Cochlear implants and speech skills following meningitis
01 November 2006
A major research study funded by national charity Meningitis Research Foundation conducted at the Nottingham Cochlear Implant Programme has just reported in Pediatrics - the official journal of the American Academy of Pediatrics - on the remarkable achievements of children deafened by meningitis.
Hearing loss is the most common long-term after effect of meningitis, affecting up to one quarter of survivors, and meningitis is the biggest cause of acquired deafness in children.
The study, led by Dr Thomas Nikolopoulos, investigated long-term progress in speech skills of young children who were deafened by meningitis. These children lost their hearing very early in life, before they had learned to speak, and are so profoundly deaf that conventional hearing aids are of no use. All of them have surgically inserted cochlear implants which bypass the damaged organ of hearing (the cochlea) and directly stimulate the auditory nerve, producing a sensation of hearing.
Taking place at Queens Medical Centre, Nottingham, which has the largest children's cochlear implant centre in the UK, the project compared long-term outcomes for these children in developing spoken language abilities to the same outcomes in implanted children who were born deaf.
The outcomes, five years after cochlear implantation, revealed that most children showed remarkable progress. Most (96%) could understand common phrases without lip-reading and 73% could understand conversation without lip-reading three years after implantation three years after implantation, whereas none of them could do so before implantation. Whilst the children's speech was certainly improved following cochlear implantation, only 39% of the children developed very good speech skills within five years of the implant, suggesting that cochlear implantation has certain limitations or that the time period is not long enough for the children to reach their potential in this area.
The outcomes of the study support the further wide use of cochlear implants and will hopefully lead to improved cost-effectiveness of NHS funding of this procedure. But for cochlear implantation to be feasible, hearing tests are urgently needed as soon after meningitis as the child is well enough to be assessed, and certainly within 4 weeks of discharge from hospital. This is because in response to the inflammation caused by meningitis, bone may begin to grow in the inner ear that can make cochlear implantation impossible. The research team also stressed the need for children to be thoroughly assessed for additional disorders and difficulties, and for individually tailored training and support to be present, for children to reach their full potential.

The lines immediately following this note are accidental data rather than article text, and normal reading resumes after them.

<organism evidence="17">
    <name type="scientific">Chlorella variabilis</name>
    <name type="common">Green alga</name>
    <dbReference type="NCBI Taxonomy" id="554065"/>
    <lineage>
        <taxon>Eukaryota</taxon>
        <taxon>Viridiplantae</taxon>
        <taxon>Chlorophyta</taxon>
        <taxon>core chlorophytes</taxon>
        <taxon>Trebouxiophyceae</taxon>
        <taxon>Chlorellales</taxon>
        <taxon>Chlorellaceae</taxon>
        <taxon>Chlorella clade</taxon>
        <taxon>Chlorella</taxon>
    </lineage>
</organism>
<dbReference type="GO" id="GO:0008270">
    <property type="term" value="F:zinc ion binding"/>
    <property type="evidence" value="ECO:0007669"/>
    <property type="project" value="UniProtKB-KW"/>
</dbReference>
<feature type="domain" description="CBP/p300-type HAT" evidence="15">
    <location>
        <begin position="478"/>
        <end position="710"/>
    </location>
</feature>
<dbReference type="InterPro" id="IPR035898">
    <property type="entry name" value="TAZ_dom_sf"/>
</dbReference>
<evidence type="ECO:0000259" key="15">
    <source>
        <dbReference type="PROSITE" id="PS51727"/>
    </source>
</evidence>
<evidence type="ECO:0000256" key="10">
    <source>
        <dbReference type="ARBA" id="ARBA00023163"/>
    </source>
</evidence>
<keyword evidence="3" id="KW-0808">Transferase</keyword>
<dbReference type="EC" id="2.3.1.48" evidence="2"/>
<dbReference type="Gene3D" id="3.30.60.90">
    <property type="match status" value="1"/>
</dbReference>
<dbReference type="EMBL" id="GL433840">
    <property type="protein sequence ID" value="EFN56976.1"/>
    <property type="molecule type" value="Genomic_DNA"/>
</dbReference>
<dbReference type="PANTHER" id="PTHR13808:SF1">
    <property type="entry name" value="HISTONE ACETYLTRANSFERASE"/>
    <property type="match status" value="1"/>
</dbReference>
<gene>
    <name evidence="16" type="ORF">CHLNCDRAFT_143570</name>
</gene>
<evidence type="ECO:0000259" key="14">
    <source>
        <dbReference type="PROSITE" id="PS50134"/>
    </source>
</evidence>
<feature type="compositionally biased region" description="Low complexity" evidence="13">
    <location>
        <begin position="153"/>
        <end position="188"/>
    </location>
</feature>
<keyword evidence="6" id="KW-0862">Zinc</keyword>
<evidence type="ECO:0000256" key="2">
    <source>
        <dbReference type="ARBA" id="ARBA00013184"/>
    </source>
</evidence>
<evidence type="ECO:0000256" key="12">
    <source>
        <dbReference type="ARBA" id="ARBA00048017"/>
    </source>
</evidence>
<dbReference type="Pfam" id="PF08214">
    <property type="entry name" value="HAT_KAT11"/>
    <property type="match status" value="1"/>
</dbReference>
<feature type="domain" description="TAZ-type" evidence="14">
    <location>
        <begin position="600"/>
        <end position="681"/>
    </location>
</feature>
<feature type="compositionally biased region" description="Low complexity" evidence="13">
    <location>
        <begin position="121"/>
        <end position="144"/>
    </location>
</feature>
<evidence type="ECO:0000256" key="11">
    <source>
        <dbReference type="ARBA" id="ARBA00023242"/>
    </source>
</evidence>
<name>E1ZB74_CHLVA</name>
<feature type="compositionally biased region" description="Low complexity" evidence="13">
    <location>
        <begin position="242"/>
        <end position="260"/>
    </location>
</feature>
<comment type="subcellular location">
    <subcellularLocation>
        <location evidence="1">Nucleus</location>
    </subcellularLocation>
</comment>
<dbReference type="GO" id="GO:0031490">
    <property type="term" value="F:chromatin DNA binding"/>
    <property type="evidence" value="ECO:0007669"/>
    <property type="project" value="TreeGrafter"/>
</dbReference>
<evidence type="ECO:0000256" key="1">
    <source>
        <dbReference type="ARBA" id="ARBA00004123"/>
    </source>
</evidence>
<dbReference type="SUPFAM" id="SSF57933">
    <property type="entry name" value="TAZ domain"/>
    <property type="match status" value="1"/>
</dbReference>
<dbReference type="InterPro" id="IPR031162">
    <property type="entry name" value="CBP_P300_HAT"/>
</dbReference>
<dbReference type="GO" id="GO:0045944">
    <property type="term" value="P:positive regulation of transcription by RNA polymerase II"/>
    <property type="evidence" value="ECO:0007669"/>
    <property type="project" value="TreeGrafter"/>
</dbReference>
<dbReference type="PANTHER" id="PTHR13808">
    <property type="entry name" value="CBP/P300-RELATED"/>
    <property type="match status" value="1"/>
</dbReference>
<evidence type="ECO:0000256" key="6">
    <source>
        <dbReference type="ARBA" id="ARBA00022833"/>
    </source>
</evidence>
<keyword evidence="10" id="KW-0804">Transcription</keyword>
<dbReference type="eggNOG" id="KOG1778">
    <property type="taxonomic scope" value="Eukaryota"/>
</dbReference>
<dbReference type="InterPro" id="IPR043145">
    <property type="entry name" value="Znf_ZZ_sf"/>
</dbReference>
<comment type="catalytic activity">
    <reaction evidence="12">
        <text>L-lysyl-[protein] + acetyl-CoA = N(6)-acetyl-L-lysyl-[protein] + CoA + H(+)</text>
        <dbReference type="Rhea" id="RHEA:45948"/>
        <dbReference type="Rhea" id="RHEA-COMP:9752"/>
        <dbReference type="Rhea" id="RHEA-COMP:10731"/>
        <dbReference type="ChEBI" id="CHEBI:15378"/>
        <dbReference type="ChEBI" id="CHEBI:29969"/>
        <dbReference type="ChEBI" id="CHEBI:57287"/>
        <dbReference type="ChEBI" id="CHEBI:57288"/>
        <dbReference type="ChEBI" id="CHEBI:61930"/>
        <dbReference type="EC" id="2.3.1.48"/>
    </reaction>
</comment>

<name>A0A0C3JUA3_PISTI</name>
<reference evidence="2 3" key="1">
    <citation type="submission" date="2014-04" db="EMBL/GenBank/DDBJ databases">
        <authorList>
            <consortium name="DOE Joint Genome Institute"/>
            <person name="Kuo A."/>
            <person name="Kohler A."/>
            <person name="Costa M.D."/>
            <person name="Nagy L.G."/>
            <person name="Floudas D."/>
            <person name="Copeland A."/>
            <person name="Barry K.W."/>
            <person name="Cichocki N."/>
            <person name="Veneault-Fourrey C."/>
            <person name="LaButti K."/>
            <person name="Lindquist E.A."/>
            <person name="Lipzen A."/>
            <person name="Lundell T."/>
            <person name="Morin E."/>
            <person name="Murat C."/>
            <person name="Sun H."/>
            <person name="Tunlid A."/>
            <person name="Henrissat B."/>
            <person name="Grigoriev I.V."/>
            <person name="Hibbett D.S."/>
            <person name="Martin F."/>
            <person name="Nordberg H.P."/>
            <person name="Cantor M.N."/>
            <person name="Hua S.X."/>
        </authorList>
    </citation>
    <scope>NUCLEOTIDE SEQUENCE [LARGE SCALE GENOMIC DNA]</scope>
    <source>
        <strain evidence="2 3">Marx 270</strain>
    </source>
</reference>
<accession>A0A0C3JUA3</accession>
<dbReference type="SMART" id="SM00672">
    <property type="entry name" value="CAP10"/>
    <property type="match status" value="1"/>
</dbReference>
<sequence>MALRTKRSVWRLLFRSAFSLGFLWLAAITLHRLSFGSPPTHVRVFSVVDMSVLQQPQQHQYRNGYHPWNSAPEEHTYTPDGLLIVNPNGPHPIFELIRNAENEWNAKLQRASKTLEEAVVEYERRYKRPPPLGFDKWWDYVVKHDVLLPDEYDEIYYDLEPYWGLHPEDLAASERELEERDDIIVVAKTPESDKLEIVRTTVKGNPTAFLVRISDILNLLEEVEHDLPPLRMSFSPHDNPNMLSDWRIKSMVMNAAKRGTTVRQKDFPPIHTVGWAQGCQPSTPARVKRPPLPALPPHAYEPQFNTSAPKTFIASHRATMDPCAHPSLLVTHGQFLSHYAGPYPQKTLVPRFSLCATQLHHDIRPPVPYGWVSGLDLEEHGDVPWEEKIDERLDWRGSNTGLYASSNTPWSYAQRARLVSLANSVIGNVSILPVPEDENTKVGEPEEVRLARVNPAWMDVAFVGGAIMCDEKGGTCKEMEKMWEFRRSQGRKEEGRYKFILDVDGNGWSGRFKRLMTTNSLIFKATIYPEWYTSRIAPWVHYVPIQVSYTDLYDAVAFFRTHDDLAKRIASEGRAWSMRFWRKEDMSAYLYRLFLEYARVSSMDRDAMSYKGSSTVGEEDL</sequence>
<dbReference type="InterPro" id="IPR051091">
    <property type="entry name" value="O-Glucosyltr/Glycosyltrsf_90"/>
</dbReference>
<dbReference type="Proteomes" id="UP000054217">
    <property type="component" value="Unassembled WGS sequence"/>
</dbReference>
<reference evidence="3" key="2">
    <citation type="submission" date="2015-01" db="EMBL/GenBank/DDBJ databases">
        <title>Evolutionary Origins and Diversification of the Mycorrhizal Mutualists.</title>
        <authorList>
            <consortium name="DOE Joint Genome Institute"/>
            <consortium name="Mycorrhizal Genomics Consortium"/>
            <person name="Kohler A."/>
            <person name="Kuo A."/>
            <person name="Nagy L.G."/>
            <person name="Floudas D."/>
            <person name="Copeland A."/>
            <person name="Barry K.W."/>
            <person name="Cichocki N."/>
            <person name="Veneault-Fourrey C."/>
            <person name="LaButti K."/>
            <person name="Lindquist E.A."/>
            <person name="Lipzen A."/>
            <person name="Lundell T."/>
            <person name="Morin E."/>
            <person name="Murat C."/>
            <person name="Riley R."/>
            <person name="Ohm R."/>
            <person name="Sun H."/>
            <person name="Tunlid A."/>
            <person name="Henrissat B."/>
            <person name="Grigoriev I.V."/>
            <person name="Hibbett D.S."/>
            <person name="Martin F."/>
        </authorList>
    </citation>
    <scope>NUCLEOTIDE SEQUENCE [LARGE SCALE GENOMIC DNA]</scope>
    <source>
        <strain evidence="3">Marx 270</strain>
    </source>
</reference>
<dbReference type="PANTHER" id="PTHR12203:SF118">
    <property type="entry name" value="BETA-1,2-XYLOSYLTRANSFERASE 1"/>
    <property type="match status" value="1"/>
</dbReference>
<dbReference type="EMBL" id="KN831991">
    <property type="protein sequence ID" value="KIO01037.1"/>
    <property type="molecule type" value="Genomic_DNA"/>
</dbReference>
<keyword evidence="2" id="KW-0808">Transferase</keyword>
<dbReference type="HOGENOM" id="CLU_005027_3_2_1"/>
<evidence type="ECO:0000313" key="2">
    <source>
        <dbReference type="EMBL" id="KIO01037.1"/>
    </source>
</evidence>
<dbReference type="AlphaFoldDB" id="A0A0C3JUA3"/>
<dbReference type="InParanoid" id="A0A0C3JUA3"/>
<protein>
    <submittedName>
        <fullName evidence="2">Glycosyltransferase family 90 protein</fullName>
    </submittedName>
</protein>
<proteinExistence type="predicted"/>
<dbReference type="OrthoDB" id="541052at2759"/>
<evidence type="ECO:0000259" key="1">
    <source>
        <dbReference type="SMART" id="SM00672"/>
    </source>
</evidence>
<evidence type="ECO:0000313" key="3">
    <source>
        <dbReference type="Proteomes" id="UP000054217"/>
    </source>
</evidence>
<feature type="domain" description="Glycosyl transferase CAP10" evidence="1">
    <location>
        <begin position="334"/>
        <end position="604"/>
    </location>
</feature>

Read more about this project:
Research Archive for the public -Long-term outcomes and linguistic ability in children deafened by meningitis who have cochlear implants
Research Archive for the scientific community - Long term outcomes and predictors in cochlear implantation of children deafened by meningitis
Julia Warren (Meningitis Research Foundation) - 01454 281811 or 07711 057875
Sue Archbold (Ear Foundation) - 0115 942 1985
Tracey Twomey (Nottingham Cochlear Implant Programme) - 0115 948 5549
Notes to Editor:
- Meningitis Research Foundation is a national registered charity currently funding 19 research projects in the UK and internationally to a total value of in excess £2.5 million and has by far the largest commitment of any meningitis charity.
- Meningitis Research Foundation operates a Freefone 24 hour helpline - 080 8800 3344 - providing information on meningitis and septicaemia to the general public and health professionals.
- Information on meningitis and septicaemia is also available on the Foundation's world-renowned website - www.meningitis.org - in 18 languages. An interpretation service in 120 languages available through the 24hour helpline.
- The Ear Foundation is a charity supporting deaf children with implants and their families, and has a growing research programme about the impact of cochlear implantation. Sue Archbold acts as advisor to the Nottingham Cochlear Implant Programme